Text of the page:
So give your brain a specific number (or three) to work toward and watch your successes multiply.
2. Be flexible: Life happens
I have found that there’s nothing like the attempt to make a big change in your life to trigger complete chaos.
No sooner do you decide to challenge yourself to lose the weight (or change your business model or deal with your addiction or dedicate yourself to your art or clear out the clutter or...) then out of the blue, the roof falls off the house, the tax man calls and your mom decides to visit you for a month. With her saxophone and three toy poodles.
These obstacles have been described as “The Dragons at the Gate.”
Those dragons are testing your resolve. Those dragons are double-dog daring you to keep going. Those dragons are inviting you to grow up and do things differently.
So create goals that challenge you, yes, but make sure that they have enough stretch in them to accommodate the vicissitudes of life.
Once again, the Good-Better-Best System can come to your rescue.
Resolving to hit the gym at least once, preferably thrice and best of all, every day during the week gives you room to fall partially off the wagon and STILL count yourself a success.
And there’s nothing like the feeling of success to keep you motivated.
3. Be compassionate: Prevent goal creep
“Goal creep” is my name for the personal productivity version of “scope creep.”
Goal creep is when you pile on too many elements—especially elements that are out of your sphere of control—and therefore you cannot tell where success begins or ends.
So while I think it’s a lovely exercise to imagine the whole picture of success in ever-increasing rings of bright, shining interconnected events, real life requires a bit more discretion.
Determine for yourself three critical elements of your vision that are measurable, attainable and meaningful, and you’ll have a way of evaluating your true progress.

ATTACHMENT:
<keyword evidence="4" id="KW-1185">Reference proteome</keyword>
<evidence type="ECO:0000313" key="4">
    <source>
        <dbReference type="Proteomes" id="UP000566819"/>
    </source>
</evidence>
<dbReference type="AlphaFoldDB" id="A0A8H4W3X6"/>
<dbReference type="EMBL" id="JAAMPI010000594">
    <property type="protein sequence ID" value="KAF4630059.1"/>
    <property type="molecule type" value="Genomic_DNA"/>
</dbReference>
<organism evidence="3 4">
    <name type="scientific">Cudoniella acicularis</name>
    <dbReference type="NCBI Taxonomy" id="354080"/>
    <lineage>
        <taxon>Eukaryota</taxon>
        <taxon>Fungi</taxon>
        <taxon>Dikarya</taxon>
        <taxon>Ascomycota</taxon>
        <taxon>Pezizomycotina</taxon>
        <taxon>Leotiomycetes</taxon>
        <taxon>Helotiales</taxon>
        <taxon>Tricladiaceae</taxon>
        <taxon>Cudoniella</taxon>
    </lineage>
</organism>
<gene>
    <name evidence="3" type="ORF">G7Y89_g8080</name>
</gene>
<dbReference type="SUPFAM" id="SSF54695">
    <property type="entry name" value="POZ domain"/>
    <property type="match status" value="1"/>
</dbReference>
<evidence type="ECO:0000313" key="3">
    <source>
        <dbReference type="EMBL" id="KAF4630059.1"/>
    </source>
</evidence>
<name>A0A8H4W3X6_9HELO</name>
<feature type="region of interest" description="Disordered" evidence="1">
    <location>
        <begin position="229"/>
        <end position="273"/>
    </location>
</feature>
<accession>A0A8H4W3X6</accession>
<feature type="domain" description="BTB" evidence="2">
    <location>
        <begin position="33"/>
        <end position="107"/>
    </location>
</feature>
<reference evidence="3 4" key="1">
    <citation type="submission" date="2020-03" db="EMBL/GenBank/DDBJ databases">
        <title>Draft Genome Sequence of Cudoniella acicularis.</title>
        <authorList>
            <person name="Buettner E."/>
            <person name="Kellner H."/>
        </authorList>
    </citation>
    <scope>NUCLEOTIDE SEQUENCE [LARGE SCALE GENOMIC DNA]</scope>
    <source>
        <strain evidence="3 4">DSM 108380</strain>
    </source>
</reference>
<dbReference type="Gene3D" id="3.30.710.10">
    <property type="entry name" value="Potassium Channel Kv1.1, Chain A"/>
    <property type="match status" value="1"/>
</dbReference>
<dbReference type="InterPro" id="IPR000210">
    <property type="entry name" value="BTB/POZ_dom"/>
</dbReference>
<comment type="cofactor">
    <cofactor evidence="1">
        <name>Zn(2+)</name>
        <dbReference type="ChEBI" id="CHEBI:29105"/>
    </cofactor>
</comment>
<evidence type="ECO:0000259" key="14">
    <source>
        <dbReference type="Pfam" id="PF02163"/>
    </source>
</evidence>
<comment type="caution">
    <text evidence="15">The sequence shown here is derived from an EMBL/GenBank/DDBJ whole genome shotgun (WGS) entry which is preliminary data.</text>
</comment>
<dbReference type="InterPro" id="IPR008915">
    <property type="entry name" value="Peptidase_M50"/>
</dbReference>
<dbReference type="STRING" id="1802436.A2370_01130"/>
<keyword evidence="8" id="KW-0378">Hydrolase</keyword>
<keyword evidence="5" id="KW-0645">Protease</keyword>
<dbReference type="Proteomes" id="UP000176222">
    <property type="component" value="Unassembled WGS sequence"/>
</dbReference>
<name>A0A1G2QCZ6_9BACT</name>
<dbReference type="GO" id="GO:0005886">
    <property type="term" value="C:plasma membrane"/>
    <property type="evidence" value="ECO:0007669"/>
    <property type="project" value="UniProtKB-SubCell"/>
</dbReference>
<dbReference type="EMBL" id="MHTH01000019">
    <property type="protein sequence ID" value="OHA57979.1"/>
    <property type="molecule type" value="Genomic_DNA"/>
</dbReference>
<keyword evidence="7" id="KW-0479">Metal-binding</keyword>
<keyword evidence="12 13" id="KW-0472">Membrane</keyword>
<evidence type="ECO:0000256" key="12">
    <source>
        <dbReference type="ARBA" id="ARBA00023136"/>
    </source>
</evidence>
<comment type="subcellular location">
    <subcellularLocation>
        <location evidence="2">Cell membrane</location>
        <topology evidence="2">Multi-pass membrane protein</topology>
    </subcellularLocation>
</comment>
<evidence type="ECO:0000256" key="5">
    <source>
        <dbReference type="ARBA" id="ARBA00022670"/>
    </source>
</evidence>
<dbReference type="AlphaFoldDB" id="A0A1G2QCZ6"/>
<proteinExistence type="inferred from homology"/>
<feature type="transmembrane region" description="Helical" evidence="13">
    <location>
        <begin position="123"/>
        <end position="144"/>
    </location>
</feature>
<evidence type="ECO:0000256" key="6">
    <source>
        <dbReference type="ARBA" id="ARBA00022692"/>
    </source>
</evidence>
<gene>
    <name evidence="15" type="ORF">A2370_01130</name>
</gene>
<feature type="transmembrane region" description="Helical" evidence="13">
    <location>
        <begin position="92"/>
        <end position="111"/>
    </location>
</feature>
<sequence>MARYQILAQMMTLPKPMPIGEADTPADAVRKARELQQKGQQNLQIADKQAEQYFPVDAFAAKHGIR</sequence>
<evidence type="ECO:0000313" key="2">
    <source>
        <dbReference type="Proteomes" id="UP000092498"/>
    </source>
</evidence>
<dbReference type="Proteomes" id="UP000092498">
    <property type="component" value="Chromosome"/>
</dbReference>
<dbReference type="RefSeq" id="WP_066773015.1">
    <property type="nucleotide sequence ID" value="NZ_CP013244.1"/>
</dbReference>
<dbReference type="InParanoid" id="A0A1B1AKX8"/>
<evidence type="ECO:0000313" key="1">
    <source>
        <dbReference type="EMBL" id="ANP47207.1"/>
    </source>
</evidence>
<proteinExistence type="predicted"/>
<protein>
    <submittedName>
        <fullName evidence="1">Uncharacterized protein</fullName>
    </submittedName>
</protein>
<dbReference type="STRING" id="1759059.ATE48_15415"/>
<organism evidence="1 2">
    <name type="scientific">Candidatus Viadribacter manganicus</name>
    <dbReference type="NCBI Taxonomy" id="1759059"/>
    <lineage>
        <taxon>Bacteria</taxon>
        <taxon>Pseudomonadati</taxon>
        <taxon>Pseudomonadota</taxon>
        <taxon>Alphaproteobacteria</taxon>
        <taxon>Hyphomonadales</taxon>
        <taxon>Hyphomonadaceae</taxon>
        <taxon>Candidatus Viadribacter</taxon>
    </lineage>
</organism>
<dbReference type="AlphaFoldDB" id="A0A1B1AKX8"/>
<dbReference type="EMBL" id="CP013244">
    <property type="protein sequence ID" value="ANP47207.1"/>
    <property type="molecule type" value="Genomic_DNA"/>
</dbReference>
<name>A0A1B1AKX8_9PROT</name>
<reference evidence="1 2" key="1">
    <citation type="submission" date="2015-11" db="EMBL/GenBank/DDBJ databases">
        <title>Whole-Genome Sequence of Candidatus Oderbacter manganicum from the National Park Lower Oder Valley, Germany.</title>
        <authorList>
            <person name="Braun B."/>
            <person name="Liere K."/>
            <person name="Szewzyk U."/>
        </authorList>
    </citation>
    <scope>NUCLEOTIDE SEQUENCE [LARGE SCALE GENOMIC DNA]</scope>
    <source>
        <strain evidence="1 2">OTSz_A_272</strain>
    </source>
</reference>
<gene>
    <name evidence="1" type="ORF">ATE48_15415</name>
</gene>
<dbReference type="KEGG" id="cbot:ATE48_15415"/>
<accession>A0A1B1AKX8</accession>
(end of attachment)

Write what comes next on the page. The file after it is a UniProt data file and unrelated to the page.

(This beats the perfectionist’s favorite game of moving the goal ever further as you progress, so that you can never really feel satisfied, yes?)
Team goals and dream goals
The Good-Better-Best strategy works beautifully with teams, too. Acknowledging that not everyone will get everything done perfectly increases the likelihood that anyone will get anything done at all, and it encourages the team to be thinking about all of the moving parts at once, rather than just their bit.
Be careful, though—this kind of holistic project management might cause deadlines to be met in a timely manner, budgets to be kept and quotas to be exceeded. Heck, you all could start under-promising and over-delivering your way right into the President’s Club.
Samantha Bennett is a Creativity/Productivity Specialist, and the creator of both www.TheOrganizedArtistCompany.com and www.TheOrganizedEntrepreneurCompany.com. She is the author of the bestselling, Get It Done: From Procrastination to Creative Genius in 15 Minutes a Day (New World Library). She offers her nearly-legendary "Get It Done Workshops" online for overwhelmed procrastinators, frustrated overachievers and recovering perfectionists everywhere.